ATG: How Important is the Number of Fights?

Discussion in 'Classic Boxing Forum' started by Gudetama, May 17, 2019.



  1. Gudetama

    Gudetama Active Member Full Member

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    Some initial statements: (i) Obviously I understand that the number of fights per boxer has, on average, decreased if we compare many of today's fighters with older ones. (ii) I also know that numbers don't tell us the whole story, as each competitor is completely different - largely due to the ultimate number one factor: quality of wins. (iii) I like lists :)
    But my question is simple, and broken down into three parts:
    1) Is there a cut-off at which you would say, 'That's not enough bouts to be considered a true all time great'?
    2) To what degree should the number of fights during prime years be factored in, when ranking?
    3) How realistic is the possibility that greater number of fights during prime years (as opposed to 'going on to long') may detract, due to opposition available?
    Thank you.
     
  2. Gudetama

    Gudetama Active Member Full Member

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    This query was really inspired by my problems ranking three fighters on my ATG P4P list: Sugar Ray Leonard, Sandy Saddler, Jimmy Wilde. I rate them roughly equally as fighters, based on what I have seen/read (a whole new can of worms)... so should 'number of fights' become a factor?
    (Yes, I know... I am a very sad individual!)
     
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  3. BitPlayerVesti

    BitPlayerVesti Will research for food Full Member

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    No, but but having less fights will mean less top wins and overall achievements, and generally worse longevity. But they certainly can quailify, it generally means a lot more ambiguity.

    I don't have a problem calling an oldie like Jimmy Britt or a modern boxer like Loma an ATG.

    With Wilde it's even more complex as his record is almost certainly incomplete, this is worth a read
    This content is protected
     
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  4. richdanahuff

    richdanahuff Well-Known Member Full Member

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    There are factors to consider for ATG fighter #1 being proven durability but longevity is not IMO required for clearcut ATG status....some fighters ATG'ness is linked to their consistency over time and volume as IMO their subtle genius is not clear until they have demonstrated it over and over against every conceivable style then they are accepted as the adaptable ATG fighter...these fighters typically rise slowly throughout their careers.....then you have the ultra talented capable full package fighters that dominate early, rise fast, prove themselves against the best available and retire early....such as SRL and soon Lomanchenko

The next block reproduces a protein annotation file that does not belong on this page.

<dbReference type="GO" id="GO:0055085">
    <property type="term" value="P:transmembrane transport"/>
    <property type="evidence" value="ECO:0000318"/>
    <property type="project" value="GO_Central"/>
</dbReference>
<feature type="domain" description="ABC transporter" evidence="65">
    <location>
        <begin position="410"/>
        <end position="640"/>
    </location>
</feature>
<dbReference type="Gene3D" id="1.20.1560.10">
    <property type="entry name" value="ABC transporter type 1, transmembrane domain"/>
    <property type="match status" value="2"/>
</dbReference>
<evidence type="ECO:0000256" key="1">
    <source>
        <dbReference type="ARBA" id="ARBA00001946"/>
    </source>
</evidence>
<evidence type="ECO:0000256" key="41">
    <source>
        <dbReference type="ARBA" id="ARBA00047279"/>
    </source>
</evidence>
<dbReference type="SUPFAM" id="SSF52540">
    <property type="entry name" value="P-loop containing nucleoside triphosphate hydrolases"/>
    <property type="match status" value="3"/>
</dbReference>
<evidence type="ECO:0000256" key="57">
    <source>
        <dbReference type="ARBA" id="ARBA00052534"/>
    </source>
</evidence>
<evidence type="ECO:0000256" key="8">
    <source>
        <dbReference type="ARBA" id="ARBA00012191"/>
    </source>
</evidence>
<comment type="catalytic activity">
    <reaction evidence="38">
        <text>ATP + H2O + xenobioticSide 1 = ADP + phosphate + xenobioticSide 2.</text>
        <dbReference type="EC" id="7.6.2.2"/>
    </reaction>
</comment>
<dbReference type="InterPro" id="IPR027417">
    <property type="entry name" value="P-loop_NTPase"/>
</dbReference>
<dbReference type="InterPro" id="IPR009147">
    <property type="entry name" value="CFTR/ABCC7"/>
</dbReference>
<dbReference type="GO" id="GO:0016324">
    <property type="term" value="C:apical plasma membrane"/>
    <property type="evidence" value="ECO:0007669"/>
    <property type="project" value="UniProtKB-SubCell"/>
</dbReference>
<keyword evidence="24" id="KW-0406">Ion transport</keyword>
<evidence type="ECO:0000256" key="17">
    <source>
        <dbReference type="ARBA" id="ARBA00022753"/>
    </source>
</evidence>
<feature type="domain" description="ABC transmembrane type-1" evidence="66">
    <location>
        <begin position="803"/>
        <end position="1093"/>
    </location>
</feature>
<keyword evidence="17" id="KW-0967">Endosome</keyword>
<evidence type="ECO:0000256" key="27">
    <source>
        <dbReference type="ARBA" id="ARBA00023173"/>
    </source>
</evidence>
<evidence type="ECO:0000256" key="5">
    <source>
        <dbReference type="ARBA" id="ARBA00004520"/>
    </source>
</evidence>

5. Mendoza

    Mendoza Hrgovic = Next Heavyweight champion of the world. Full Member

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    The number of quality opponents and what the boxer does as champion matters most.
     
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  6. salsanchezfan

    salsanchezfan Boxing Junkie Full Member

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    Who's greater, Pernell Whitaker or Young Stribling?
     
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  7. Balder

    Balder Well-Known Member Full Member

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    For an ATG, longevity is pretty important to me. Sustained greatness over several periods and challenges shows how tremendously talented a fighter is. SRR, Duran, Pep, Ali, Foreman, Paquio, Louis, Klitschko Long careers, second careers, and cross generation shows just how great these fighters are.

    Short time greats are very common.
     
  8. Gudetama

    Gudetama Active Member Full Member

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    Thank you for your informed responses. But, although they usually go hand in hand, longevity is certainly not always the same as the number of fights. For example, there were probably at least 20 years between SRL's earliest and final fights. Yet he only fought 40 times in total.